It’s been years since I’ve last been to Provence but glancing through the pages of this exquisitely done tome I feel immediately transported back in time. Not only because of what the photos show but also because I know (for I see only what I know) that they were taken in Southern France where I had spent some time in my younger years.
How does one photograph the wind? Photographer Rachel Cobb, writes Bill Buford in his excellent introduction, “wasn’t actually photographing the wind as such, but its effects. She was looking for images so aerodynamically impacted that we, like onlookers sheltered nearby, could feel the invisible force, just as her subjects felt it. She wanted us to shiver and sink our heads into our necks and hold ourselves in our own arms.”
I could indeed feel “the invisible force, just as her subjects felt it.” And, I was once again awe-struck that photographs can make visible what can’t be seen. Also, I could clearly sense that I’m not a wind-lover – there is way too much foehn where I live.
I especially loved how Buford describes Cobb’s failed attempt to capture the moment when a hat was leaving the head of a man or how she, “the photographer of discomfort” (what a brilliant way to put it!), missed the mistral ruining a wedding.
Also, I felt most intrigued that Rachel Cobb opted for still images in lieu of video for catching the wind. Although the moving picture records motion, it is the still photograph that makes us aware of time. In the words of Bill Buford: “This book’s uniqueness for me, is in the achievement of its still images: still images of a subject in accelerated motion. It seems more like memory. It seems more like the way our brain understands disorder. I don’t have videos in my head. I have cognitive pictures. And now I have these.”
The photos come without captions but Rachel Cobb added notes on some of the images. And, there are also short texts, all of them relating to the wind, by Émile Zola, Jean Giono, René Char, Friedrich Nietzsche, Paul Auster, Allen S. Weiss and Frédéric Mistral. Included is also the “Beaufort Scale of Wind Force for Land Areas” from which I learn that “Gale” stands for 39-46mph as well as “Twigs break off trees, walking difficult, progress generally impeded” and that “Hurricane” means >73 mph as well as “Devastation”.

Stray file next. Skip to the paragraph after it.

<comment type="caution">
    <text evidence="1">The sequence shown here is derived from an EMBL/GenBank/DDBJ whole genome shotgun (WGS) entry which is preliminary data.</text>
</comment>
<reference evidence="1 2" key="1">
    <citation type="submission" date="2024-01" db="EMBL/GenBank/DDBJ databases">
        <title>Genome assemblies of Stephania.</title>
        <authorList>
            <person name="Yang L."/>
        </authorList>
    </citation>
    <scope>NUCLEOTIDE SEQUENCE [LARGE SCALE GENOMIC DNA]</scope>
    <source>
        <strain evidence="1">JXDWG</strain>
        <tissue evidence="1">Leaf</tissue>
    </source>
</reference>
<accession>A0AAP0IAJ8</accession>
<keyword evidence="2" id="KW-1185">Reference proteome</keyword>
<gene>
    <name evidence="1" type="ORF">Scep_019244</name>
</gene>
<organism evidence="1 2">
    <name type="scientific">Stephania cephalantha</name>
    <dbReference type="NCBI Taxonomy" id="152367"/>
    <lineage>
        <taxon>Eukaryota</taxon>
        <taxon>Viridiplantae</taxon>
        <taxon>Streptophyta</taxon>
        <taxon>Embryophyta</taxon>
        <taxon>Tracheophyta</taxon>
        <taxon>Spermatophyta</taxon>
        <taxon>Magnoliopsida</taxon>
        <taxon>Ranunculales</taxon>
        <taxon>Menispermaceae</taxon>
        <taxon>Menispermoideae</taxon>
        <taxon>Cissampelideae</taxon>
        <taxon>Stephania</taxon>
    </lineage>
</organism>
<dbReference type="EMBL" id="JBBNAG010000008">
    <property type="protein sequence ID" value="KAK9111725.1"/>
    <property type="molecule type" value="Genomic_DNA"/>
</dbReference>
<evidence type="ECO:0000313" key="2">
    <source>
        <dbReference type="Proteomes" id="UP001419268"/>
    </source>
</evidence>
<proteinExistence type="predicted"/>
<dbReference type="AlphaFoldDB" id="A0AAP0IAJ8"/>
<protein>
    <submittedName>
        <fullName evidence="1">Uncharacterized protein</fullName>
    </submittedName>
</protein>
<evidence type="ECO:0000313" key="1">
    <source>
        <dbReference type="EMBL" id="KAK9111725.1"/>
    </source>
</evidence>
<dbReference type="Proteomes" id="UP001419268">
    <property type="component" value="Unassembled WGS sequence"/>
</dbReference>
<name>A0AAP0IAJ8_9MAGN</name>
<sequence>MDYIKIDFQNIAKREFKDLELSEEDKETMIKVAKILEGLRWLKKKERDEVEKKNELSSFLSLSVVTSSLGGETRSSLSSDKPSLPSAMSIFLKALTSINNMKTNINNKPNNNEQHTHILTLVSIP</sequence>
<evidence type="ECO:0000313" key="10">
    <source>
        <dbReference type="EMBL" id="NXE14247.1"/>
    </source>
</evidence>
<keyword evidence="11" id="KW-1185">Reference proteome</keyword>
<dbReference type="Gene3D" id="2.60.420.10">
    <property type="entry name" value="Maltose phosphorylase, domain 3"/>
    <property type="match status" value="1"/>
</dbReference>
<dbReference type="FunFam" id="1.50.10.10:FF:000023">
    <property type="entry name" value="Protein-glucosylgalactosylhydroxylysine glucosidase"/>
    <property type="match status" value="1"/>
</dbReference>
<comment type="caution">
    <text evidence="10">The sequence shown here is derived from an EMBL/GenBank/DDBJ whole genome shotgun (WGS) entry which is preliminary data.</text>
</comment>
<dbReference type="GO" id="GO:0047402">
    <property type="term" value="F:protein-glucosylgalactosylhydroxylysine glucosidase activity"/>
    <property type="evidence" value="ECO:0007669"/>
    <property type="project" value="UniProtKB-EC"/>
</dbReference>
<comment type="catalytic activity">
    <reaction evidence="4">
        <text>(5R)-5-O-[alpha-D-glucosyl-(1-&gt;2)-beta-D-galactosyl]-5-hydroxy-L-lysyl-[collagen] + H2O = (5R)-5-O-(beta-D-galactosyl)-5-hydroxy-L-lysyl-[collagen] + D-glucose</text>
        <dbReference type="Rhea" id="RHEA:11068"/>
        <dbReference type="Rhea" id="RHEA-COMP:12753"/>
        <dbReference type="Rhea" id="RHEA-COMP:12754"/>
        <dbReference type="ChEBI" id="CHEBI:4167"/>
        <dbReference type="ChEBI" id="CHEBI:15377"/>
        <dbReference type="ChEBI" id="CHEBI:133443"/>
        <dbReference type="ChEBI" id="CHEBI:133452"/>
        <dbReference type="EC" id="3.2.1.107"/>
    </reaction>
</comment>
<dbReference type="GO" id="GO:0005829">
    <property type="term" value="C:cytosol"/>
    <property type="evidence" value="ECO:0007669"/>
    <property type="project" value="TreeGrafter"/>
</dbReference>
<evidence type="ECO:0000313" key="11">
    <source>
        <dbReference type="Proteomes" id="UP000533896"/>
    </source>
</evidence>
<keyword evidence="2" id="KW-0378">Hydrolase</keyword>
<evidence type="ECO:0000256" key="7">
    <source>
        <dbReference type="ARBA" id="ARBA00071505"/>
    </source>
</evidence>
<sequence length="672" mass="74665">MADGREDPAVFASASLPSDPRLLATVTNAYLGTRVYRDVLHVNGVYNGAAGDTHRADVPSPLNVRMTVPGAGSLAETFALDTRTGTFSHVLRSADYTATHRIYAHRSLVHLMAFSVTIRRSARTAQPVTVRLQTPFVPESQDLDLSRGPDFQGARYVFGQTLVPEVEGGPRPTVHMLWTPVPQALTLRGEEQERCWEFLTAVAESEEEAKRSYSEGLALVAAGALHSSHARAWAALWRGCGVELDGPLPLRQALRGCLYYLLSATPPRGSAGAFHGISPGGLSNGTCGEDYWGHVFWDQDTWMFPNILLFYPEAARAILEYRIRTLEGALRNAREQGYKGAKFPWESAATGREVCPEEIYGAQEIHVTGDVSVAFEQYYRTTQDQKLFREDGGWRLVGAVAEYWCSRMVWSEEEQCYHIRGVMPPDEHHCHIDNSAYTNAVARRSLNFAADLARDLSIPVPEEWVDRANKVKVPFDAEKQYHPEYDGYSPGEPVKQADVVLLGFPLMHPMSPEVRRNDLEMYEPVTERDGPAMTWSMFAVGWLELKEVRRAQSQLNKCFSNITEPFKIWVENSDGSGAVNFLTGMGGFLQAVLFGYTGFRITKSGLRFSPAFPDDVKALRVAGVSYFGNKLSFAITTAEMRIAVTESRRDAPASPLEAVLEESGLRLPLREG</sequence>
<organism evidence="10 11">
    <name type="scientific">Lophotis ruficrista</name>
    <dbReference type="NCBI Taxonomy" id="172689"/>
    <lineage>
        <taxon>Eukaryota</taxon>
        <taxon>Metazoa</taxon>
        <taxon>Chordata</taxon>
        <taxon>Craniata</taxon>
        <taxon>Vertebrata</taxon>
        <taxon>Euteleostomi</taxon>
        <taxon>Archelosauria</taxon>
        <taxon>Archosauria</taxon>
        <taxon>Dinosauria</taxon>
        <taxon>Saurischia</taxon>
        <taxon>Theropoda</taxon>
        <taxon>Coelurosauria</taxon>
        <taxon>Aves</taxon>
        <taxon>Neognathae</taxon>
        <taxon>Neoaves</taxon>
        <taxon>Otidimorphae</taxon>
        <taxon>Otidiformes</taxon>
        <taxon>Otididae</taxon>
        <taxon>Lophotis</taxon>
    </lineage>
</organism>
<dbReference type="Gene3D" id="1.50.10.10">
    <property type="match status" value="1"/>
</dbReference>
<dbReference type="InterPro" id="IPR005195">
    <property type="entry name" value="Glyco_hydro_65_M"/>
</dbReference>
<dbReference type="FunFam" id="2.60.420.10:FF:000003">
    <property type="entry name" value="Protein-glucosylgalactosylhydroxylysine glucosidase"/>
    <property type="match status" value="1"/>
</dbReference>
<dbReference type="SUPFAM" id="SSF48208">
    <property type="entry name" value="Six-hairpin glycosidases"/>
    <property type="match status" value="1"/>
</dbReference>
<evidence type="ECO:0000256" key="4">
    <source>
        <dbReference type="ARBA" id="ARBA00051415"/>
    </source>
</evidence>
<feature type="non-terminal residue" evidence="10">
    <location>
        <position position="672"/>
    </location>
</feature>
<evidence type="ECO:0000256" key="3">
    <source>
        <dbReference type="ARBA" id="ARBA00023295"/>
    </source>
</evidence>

Our lives depend on our environment. People living in the desert will be living differently from people living in the mountains; cold climates require another lifestyle than warm climates. And, needless to say, the wind has an impact on how we live. The mistral, for instance, shapes the landscape. “It is a mosaic of vineyards, olive groves, wheat fields and other plots separated by rows of cypress or poplars planted closely together as windbreaks.” And. last but not least, the mistral is blamed “for anything from migraines to crimes of passion.”
“Mistral. The Legendary Wind of Provence” also taught me fundamentally important things about nature (and life) in general. “Wind flows freely over borders, It cannot be harnessed like a river, depriving one country of a resource.”
In sum: “Mistral. The Legendary Wind of Provence” is a very instructive book, poetic, beautiful, with a nice sense of humour (her attempt as an eight-year old to photograph God in the clouds is heart-warming), and somewhat French (yes, I know that Rachel Cobb is American, but nevertheless).
Mistral: The Legendary Wind of Provence
by Rachel Cobb
Introduction by Bill Buford
Damiani, Bologna 2018
Also published on Medium.